Meadville Tribune

Local News

April 30, 2011

Allegheny students explore the physics behind the froth

MEADVILLE — A chemistry major, a biochem major, a history major, a video production major, a political science/environmental studies double major and an English/physics double major walk into a bar ...

Trust me — the punchline would be hysterical. But this particular group doesn’t have to hang out in bars. They’re part of a small but growing group of Allegheny College students who are honing their science skills through a very practical application — crafting their very own brews.

By day, professor David Statman is chair of the physics department at Allegheny, where he also serves on the chemistry department faculty. But when late Friday afternoon rolls around, he becomes a home brewer with a mission. “My goal is for students to learn science,” he says of the 12-member independent study class that gathers in a Carr Hall classroom every Friday at 4 p.m. “Maybe it’s an unconventional way, but it’s a way to get students in political science, history, comm arts — all of them — to realize that science is really pretty good.”

Mike Lanman, a video production major with a computer science minor, is one of those students. With four brews currently in various stages of development — American pale ale, chocolate oatmeal stout, cinnamon bock and a robust breakfast porter featuring a serious coffee component — he’s taking his newfound course of study very seriously. “I’ve always liked chemistry,” he confessed. “It’s a good idea to know what goes into what goes into you.”

The students — who must be at least 21 years old to participate — love it that they’re making beer, Statman said. “But what I see at the Friday meetings is that they’re champing at the bit to talk about science.”

The class, he hastens to add, is not an idea of his own creation.

Statman became a home brewer when couldn’t find a decent beer after moving to Meadville from Albuquerque 18 years ago. “Back then, you’d ask if a dealer had microbrews and they’d look at you like you came from Mars,” he recalled. That situation has improved dramatically over the years, but he and his wife, Melissa, a scientist in her own right, still enjoy brewing their own.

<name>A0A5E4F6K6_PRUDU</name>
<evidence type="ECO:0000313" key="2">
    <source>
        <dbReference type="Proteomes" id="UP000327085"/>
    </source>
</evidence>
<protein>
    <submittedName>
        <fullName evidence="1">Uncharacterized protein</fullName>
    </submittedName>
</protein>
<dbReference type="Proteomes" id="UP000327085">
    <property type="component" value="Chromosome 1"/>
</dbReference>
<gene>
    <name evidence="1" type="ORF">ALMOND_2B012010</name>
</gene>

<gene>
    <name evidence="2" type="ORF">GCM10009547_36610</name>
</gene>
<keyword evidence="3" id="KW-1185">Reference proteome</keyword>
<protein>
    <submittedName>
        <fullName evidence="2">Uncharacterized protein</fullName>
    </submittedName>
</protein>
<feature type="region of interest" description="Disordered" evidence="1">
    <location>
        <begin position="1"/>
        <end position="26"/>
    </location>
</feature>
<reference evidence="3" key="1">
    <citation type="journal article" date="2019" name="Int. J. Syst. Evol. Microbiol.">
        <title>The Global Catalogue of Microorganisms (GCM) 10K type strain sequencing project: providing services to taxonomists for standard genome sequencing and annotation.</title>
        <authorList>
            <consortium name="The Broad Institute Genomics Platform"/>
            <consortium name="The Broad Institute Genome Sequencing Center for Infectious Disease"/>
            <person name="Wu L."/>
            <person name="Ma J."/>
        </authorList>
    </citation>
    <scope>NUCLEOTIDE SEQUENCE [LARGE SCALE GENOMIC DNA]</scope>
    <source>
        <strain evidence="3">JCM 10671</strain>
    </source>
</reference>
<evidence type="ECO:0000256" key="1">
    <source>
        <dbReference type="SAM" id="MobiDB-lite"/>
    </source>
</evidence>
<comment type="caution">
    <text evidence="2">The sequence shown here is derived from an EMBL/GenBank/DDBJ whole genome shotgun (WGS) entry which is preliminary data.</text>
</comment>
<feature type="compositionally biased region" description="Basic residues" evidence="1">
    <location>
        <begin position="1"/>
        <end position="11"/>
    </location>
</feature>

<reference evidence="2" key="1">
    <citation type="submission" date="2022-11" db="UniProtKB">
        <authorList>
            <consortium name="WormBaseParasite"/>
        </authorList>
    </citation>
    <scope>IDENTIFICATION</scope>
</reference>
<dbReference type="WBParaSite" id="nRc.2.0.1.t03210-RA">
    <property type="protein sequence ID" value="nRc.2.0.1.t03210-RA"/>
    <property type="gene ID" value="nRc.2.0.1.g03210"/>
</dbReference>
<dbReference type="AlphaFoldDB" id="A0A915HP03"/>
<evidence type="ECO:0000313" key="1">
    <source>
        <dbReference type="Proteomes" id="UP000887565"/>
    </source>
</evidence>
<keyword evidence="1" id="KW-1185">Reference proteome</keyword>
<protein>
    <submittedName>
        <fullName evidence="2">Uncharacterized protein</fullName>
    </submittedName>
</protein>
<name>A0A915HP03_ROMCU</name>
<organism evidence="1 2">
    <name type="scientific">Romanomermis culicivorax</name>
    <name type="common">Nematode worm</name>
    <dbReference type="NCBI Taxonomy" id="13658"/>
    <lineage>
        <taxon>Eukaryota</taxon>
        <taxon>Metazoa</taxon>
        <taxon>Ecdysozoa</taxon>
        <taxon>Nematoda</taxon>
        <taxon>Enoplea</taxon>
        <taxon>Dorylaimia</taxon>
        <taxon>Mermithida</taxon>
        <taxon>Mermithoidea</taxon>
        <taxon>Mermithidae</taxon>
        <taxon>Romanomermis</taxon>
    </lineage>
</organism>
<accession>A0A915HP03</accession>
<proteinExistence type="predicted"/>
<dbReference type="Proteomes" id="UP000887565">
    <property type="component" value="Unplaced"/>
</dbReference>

Because he was a home brewer, some students in the chemistry department approached him a couple of years ago. “They said they would love it if I could offer an independent study course in brewing,” Statman said.

The request couldn’t have come at a more opportune moment.

“Just before that, I was in a meeting in California where I met this biologist,” Statman recalled. “He said, ‘You know, if you really want to teach science, the way to do that is through case studies. I teach about how soy sauce is made — and that gets kids excited.’

“I thought, ‘Well, I can see how some people could get excited — but that wouldn’t excite me very much. But I’m a physicist.’ When these students said ‘beer,’ I said, ‘Oh. OK. I can do that.’ There’s a lot of physics in the bubbles of beer.”

In this class, students are learning the specifics of fine brewing while finding the answers to some tricky questions. “The students have to take it seriously — because I do,” Statman said.

For example, “We’ve looked at a lot of the biochemistry involved with the yeast and how alcohol and other compounds are made,” Statman said to his students during one of their last sessions of their academic year. “We learned that the biochemistry is quite complicated.

“The question is,” he continued, “we know that different yeasts provide different flavors. ... We already know that Belgian yeasts give you that banana sort of flavor Belgian ales are famous for. You have identified several different compounds that the yeasts produce, but which compounds are responsible for which flavors — and which yeasts produce them? What’s responsible for those flavors?”

That’s just one of the questions an ever-increasing number of brewmasters are asking nowadays as craft beer teeters on the edge of becoming the new wine. Pairing beer with food is capturing the attention of foodies all over the world — but the high-volume beers familiar to most Americans need not apply.

Even locally, “You’re seeing a change,” Statman said. “You’re seeing it when you go to a dinner party and it’s not a faux pas to have a beer.”

It’s a change that’s contagious. At the end of last year, one of his students came up to Statman and said, “You have ruined me.”

“I said, ‘How?’” Statman recalled. “He said, ‘If I go into a bar, I can’t drink that other stuff anymore.” All of a sudden they’re spending $4, $5 or $6 for a beer instead of a dollar or two, which is good, because then you drink less — and you appreciate the beer. Once you’re accustomed to good beer, it’s hard to go back.”

Mary Spicer can be reached at 724-6370 or by e-mail at

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